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Do the English Legal Origin Countries have more dispersed Share Ownership and more developed financial Systems?

  • Prabirjit Sarkar

The essence of the legal origin hypothesis is that a country with an English legal origin provides better investor and creditor protection and experiences greater financial development; financial institutions and stock markets flourish, the general public participate more in financing investment projects of companies and so shareholding is less concentrated. The present paper examines this hypothesis on the basis of a cross-country study of 85 countries. We find no evidence of more dispersed share ownership in the English law countries than in other countries with different legal origins irrespective of whether we adjust for the existence of transitional economies and less developed countries present in the sample. Using three indicators of development of banking and other credit institutions and four indicators of stock market developments, we also find no evidence of more developed financial systems in the English law countries. As expected, there is some evidence of lower financial development in the less developed countries and transitional countries. It is not the English law heritage but the security of persons and goods that appears to explain the cross-country variations in financial development.

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Paper provided by ESRC Centre for Business Research in its series ESRC Centre for Business Research - Working Papers with number wp375.

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Date of creation: Dec 2008
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Handle: RePEc:cbr:cbrwps:wp375
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  1. Levine, Ross & Zervos, Sara, 1998. "Stock Markets, Banks, and Economic Growth," American Economic Review, American Economic Association, vol. 88(3), pages 537-58, June.
  2. Antoin E. Murphy, 2004. "Corporate Ownership in France: The Importance of History," NBER Working Papers 10716, National Bureau of Economic Research, Inc.
  3. Armour, John & Deakin, Simon & Sarkar, Prabirjit & Siems, Mathias & Singh, Ajit, 2007. "Shareholder protection and stockmarket development: an empirical test of the legal origins hypothesis," MPRA Paper 39055, University Library of Munich, Germany.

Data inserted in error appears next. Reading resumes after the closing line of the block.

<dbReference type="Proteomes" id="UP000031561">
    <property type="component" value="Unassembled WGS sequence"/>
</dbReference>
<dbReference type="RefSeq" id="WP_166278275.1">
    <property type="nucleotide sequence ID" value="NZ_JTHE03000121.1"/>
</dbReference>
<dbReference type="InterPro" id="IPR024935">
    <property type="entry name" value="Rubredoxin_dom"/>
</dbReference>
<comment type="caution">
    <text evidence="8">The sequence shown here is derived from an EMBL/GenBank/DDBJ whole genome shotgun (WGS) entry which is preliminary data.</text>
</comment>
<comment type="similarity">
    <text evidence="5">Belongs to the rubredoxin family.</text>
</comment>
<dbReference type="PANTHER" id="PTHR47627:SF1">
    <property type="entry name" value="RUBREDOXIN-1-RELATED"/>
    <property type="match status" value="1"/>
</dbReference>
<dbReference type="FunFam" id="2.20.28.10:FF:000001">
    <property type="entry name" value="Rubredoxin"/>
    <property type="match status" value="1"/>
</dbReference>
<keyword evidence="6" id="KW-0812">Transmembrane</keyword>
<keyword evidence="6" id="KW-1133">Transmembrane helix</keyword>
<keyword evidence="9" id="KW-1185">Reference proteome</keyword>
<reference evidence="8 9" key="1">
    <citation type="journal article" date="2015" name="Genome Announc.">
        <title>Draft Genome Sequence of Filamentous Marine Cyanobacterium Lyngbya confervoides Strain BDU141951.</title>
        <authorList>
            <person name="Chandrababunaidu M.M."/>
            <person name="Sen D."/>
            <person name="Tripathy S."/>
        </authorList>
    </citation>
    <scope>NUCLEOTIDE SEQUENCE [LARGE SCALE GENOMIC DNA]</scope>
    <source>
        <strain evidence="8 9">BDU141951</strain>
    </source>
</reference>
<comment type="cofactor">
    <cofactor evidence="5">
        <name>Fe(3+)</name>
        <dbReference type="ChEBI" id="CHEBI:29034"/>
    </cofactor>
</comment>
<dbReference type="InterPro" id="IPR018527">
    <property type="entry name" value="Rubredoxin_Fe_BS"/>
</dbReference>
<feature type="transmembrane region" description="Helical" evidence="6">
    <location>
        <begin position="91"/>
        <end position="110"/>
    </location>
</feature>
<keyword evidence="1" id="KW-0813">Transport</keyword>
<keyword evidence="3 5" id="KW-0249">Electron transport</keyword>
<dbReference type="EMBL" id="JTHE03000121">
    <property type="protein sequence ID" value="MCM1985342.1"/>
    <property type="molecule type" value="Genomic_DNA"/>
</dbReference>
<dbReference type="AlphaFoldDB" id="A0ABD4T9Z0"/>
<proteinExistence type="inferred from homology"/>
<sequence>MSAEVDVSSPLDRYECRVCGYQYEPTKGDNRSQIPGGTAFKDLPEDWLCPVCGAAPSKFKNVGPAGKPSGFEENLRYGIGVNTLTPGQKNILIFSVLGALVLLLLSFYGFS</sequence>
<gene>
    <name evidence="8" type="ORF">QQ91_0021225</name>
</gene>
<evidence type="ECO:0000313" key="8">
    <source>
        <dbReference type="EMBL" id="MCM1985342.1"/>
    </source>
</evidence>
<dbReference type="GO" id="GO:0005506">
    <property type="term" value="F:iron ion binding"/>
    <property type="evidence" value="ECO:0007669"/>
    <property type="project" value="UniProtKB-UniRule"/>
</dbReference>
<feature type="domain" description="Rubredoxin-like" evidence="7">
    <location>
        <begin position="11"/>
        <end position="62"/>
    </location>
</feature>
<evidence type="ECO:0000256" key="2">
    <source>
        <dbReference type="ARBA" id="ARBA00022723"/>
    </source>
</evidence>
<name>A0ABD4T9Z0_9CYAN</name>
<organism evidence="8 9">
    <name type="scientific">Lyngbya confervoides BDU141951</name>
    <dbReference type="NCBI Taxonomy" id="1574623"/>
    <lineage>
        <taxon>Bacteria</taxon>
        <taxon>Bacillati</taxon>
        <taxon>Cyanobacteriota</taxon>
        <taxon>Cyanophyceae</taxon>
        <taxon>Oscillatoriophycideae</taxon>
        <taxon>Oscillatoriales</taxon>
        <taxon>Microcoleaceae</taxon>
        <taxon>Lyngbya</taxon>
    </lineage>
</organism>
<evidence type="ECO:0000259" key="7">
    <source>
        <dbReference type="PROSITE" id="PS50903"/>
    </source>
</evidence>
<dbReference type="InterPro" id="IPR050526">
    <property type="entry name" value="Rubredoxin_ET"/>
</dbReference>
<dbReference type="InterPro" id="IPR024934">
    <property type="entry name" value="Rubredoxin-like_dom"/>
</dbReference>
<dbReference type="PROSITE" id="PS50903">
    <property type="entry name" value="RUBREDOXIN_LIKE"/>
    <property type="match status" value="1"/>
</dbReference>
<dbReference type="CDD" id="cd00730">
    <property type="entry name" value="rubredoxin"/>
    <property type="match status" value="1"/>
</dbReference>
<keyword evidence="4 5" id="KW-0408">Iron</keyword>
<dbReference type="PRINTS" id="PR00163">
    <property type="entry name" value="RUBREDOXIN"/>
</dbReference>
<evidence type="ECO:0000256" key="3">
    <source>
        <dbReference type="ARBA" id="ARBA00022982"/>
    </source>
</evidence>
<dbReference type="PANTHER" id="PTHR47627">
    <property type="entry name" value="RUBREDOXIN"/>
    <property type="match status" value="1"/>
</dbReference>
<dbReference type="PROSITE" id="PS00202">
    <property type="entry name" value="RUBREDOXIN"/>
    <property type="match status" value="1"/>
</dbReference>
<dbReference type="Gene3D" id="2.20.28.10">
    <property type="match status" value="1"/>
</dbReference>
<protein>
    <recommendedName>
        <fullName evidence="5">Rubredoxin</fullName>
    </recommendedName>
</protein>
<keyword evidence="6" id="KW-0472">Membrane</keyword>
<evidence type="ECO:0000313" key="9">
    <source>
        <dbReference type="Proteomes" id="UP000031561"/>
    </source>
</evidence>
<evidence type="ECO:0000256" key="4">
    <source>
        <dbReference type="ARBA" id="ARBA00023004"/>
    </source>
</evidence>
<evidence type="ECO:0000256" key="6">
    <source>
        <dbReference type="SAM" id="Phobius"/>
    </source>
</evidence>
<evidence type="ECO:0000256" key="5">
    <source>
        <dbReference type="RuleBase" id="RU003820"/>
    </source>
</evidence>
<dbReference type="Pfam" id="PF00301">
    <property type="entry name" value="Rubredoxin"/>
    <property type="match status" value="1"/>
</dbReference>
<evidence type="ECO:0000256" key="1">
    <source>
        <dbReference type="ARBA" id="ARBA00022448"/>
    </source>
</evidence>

4. Beck, Thorsten & Demirguc-Kunt, Asli & Levine, Ross, 2003. "Law and finance: why does legal origin matter?," Journal of Comparative Economics, Elsevier, vol. 31(4), pages 653-675, December.
  5. Bekaert, Geert & Harvey, Campbell R. & Lundblad, Christian, 2005. "Does financial liberalization spur growth?," Journal of Financial Economics, Elsevier, vol. 77(1), pages 3-55, July.
  6. Jeremy S. S. Edwards & Alfons J. Weichenrieder, 2004. "Ownership Concentration and Share Valuation," German Economic Review, Verein für Socialpolitik, vol. 5(2), pages 143-171, 05.
  7. Musacchio, Aldo, 2008. "Can Civil Law Countries Get Good Institutions? Lessons from the History of Creditor Rights and Bond Markets in Brazil," The Journal of Economic History, Cambridge University Press, vol. 68(01), pages 80-108, March.
  8. Sonja Fagernas & Prabirjit Sarkar & Ajit Singh, 2007. "Legal Origin, Shareholder Protection and the Stock Market: New Challenges from Time Series Analysis," WEF Working Papers 0023, ESRC World Economy and Finance Research Programme, Birkbeck, University of London.
  9. Rajan, Raghuram G. & Zingales, Luigi, 2003. "The great reversals: the politics of financial development in the twentieth century," Journal of Financial Economics, Elsevier, vol. 69(1), pages 5-50, July.
  10. Mathias Siems & Priya Lele, 2006. "Shareholder Protection: A Leximetric Approach," ESRC Centre for Business Research - Working Papers wp324, ESRC Centre for Business Research.
  11. Mathias Siems, 2007. "Shareholder Protection around the World ("Leximetric II")," ESRC Centre for Business Research - Working Papers wp359, ESRC Centre for Business Research.
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